Years passed. I remember my last barrel race out at the Collin County Youth park. Squirt ran so fast, he almost dropped me out of the saddle! Because of my own stupidity, I stopped him early before he crossed the time barrier. We still got second place. It was days later that I found out I was six weeks pregnant. My racing days came to an end. That didn't stop me from riding, though. When I was only weeks from my due date, my husband and I went on a cattle drive through Parker. Mr. Donihoo, a long time resident of Parker, needed some cattle moved and called upon the Parker residents. My vet informed me that if I went into labor, he would NOT assist in the delivery. After all, he is an animal vet, not an OBGYN. Tee hee!
As years passed, I met more friends through my beloved Squirt. My good friend, Cindy Martin, brought her horses over to my barn to stay for years. It was then that I added my third horse to the mix, Fancy. Fancy was a Rocky Mountain horse and had a smooth, even gate. Squirt got a rest as I spent my days training this horse. We began breeding horses at that time and then added Belle to the herd. Horses came and went from the property, but Squirt would remain. He was special. There are just some animals that you never let go of. Squirt was one of them.
Over the years and with the addition of three children total, Squirt would teach each of my children how to ride. Hailey really loved Squirt. He was so good with her. He didn't know what the children were asking when they rode him. He was leg pressure trained. Each of the kids took their turn learning to figure out how to express to him what they wanted. All the while, he remained calm and patient. My youngest, now six, has been riding Squirt ever since he was little. I believe he started riding Squirt when he was two. Hailey's friends came over and rode him, Harrison's friends, the stream of kids never stopped.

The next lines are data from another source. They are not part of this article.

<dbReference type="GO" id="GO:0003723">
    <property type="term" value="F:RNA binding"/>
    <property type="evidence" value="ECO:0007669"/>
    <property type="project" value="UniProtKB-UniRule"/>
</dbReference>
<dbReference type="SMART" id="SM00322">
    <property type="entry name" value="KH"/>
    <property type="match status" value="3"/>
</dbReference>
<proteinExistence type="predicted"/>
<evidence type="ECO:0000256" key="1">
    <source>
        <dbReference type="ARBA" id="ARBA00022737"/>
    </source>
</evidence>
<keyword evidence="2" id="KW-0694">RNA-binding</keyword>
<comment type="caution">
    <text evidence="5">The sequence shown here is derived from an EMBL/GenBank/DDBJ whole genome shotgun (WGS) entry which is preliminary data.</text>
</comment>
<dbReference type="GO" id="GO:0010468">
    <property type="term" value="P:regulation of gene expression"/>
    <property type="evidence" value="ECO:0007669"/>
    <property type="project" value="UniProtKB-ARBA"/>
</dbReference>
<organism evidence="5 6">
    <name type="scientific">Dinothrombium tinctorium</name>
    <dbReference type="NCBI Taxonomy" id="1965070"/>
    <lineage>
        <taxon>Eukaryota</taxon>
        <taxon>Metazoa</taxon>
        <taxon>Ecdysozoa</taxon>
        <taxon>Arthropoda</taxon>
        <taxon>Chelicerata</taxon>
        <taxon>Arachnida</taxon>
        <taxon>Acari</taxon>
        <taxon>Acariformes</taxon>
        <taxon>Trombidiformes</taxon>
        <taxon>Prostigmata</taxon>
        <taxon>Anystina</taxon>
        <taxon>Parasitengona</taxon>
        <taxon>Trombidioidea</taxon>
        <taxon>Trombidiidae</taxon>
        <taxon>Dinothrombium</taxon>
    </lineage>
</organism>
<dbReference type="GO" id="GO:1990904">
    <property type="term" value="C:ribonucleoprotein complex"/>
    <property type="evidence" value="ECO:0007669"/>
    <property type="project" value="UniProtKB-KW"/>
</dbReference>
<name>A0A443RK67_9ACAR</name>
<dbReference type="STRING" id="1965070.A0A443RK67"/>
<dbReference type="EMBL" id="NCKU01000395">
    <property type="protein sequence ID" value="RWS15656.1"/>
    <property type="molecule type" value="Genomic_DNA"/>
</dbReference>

Squirt spent his life loving the ride. He always perked up when we would load up the trailer. What exciting adventure would we experience together on that particular day? Would it be Lake Ray Roberts? Lake Lavon? A day with friends out on the trail.
The bible doesn't tell us where our beloved pets go after death. A recent article from Focus on the Family was titled, "Do All Pets Go to Heaven?". In the article it says, "A man once asked Dr. Billy Graham whether his dog would go to heaven. The great evangelist answered: 'God will prepare everything for our perfect happiness in heaven, and if it takes my dog being there, I believe he'll be there.'...The book of Isaiah (11:6-9) offers a stirring image of what Heaven will be like, and it does suggest there will be animals, all living in beautiful and peaceful coexistence." I choose to believe my beloved Squirt will be in heaven when I get there (ask me how I know I'm going to heaven and who my Savior is). I know he is running through the pastures of heaven in a new, healthy body.
So, as painful as it is to be living without my dear sweet friend, I say, "Happy trails, my beloved friend. Until we meet again one day. Happy trails..."
Sunday, November 7, 2010
In the past month, we have caught and released three different possums.
In the nineteen years we've lived here, we've only seen one other. This past month, THREE! The new developments seem to be bringing more and more animals out of their natural homes and into our "yards". I don't mind the possums here except that they eat the chicken eggs and some of them carry a disease called EPM that is devastating to horses. So, we use a large animal trap to hold the possum until we can get it to a new home. We take them far away and release them back into a wooded, creek area. Hopefully, our chicken egg counts will begin to go back up. Only time will tell...